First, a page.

From Anvil Press and its subsidiary, A Feed Dog Book, comes a new collection of poetry called Queen and Carcass, written by Mississauga, Ont. author Anna van Valkenburg. Originally from Konin, Poland, van Valkenburg’s debut collection inhabits a fantastical yet familiar world filled with psychological complexities that explores identity and experience in unpredictable ways.
Filled with vivid metaphors, volte and rich imagery, Queen and Carcass is captivating, tracing the line between darkness and beauty and weaving the two together seamlessly to create a surreal world that one can nearly feel on their skin as they read. Through both short and long form poems, van Valkenburg has truly created an enchanting collection of work that allows us to dive into the themes she presents in a fascinating otherworldly manner.
One of the ways these ideas are explored in Queen and Carcass is in van Valkenburg’s use of figures from Slavic folklore, such as rusalka — a female entity that often harbours hostility toward mankind. This not only speaks to the author’s Polish background, but sets various archetypes plucked directly from the collective unconscious into settings both real and imaginary, where these characters pursue truth, no matter how uncomfortable or difficult that might be.
We begin stepping into van Valkenburg’s surreal, psychological landscapes in “Melodies,” the first poem featured in Queen and Carcass.
Its two initial stanzas activate all the reader’s senses and begin to simultaneously present and question the duality and ambiguity of identity and phenomenological experience, engaging the reader immediately.
Yet for all their dreamlike qualities, not all of van Valkenburg’s poems are completely ambiguous or take place in a fragmented, Boschian plane. “Citadel,” for instance, begins by speaking to a very common childhood experience and feeling — the breathless fear that comes with running down into a dark cellar or basement to complete a chore. Van Valkenburg manages to capture this feeling in a unique, lyrical sense, all while establishing a strong tone as the rest of the poem unfolds.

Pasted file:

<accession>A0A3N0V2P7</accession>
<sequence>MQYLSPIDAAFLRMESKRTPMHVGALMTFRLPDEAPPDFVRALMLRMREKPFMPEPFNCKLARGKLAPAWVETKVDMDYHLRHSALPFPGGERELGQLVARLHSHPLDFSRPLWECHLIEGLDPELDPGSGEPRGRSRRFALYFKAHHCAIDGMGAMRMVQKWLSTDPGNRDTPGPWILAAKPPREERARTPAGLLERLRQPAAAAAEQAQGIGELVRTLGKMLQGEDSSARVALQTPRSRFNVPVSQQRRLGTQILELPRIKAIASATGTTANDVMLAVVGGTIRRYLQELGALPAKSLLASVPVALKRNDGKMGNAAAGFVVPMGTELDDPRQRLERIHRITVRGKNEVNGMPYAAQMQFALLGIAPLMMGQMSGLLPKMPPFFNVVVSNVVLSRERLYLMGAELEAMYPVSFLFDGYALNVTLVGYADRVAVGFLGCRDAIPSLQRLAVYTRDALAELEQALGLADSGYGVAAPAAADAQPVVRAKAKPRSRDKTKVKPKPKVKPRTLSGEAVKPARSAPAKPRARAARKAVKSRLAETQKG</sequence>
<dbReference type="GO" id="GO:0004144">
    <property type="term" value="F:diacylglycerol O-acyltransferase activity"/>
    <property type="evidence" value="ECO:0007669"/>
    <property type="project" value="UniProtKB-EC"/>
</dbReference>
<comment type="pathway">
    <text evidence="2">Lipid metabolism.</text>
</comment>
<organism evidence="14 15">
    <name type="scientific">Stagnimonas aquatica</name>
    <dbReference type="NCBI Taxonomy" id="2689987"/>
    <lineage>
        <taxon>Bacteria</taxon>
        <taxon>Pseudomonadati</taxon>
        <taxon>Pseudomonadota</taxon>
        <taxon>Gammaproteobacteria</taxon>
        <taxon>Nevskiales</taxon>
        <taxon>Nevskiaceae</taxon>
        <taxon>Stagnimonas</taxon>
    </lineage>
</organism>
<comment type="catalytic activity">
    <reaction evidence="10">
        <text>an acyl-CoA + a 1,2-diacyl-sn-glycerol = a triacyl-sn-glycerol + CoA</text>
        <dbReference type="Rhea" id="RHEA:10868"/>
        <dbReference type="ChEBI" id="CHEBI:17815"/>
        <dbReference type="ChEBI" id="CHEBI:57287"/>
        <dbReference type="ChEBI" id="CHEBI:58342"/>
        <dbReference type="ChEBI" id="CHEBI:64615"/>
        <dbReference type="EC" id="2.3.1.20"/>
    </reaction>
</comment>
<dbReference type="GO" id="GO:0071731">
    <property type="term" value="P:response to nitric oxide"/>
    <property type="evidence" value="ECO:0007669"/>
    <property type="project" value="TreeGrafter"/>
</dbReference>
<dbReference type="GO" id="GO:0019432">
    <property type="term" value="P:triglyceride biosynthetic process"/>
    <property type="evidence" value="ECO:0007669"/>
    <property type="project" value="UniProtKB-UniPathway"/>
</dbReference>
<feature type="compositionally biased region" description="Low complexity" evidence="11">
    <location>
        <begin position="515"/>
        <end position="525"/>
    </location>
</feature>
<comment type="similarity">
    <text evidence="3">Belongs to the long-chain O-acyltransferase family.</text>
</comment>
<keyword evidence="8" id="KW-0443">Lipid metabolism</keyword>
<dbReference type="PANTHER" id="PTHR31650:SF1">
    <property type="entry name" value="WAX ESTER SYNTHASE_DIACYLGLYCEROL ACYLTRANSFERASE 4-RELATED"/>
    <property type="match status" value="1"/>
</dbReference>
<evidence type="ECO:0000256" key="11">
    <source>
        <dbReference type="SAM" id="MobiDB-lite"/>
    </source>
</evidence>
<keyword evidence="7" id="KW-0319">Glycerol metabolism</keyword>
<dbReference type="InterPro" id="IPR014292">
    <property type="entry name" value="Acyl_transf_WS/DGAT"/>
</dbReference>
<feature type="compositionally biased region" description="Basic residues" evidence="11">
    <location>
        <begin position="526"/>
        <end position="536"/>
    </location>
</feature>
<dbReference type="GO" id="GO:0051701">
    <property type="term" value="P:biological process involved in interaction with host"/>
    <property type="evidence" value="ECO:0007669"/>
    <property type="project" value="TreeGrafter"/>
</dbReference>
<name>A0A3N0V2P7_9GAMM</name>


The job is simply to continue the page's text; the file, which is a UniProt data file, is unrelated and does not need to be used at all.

Another highlight in Queen and Carcass is the collection’s concluding poem, titled “An Afterword: Oath of Modern-Day Rusalka,” in which the author reflects on all the people she once was and has yet to become. In this poem, van Valkenburg utilizes abstract yet detailed similes and metaphors to paint us a picture of the identity she sees herself personifying in the future.
The poem’s last two stanzas finish with a simple, yet profound statement that resonates with a broader understanding of what it means to be human:
“I don’t have to be physical./I don’t have to have colour or structure/in the soft of a palm; I can be air/that lives inside one lung/then pushes into another./I will be the pushing.//I will be a verb, a zoo, shoe leather/after rain. At the very least,/I won’t become an adjective.”
This powerful sentiment — that we exist and live as nouns in action and not as definitively stable descriptors that lay on the surface — is the essence of Queen and Carcass and is a deeply meaningful, psychological reflection of how identity shapes our perception of an active role in the world around us.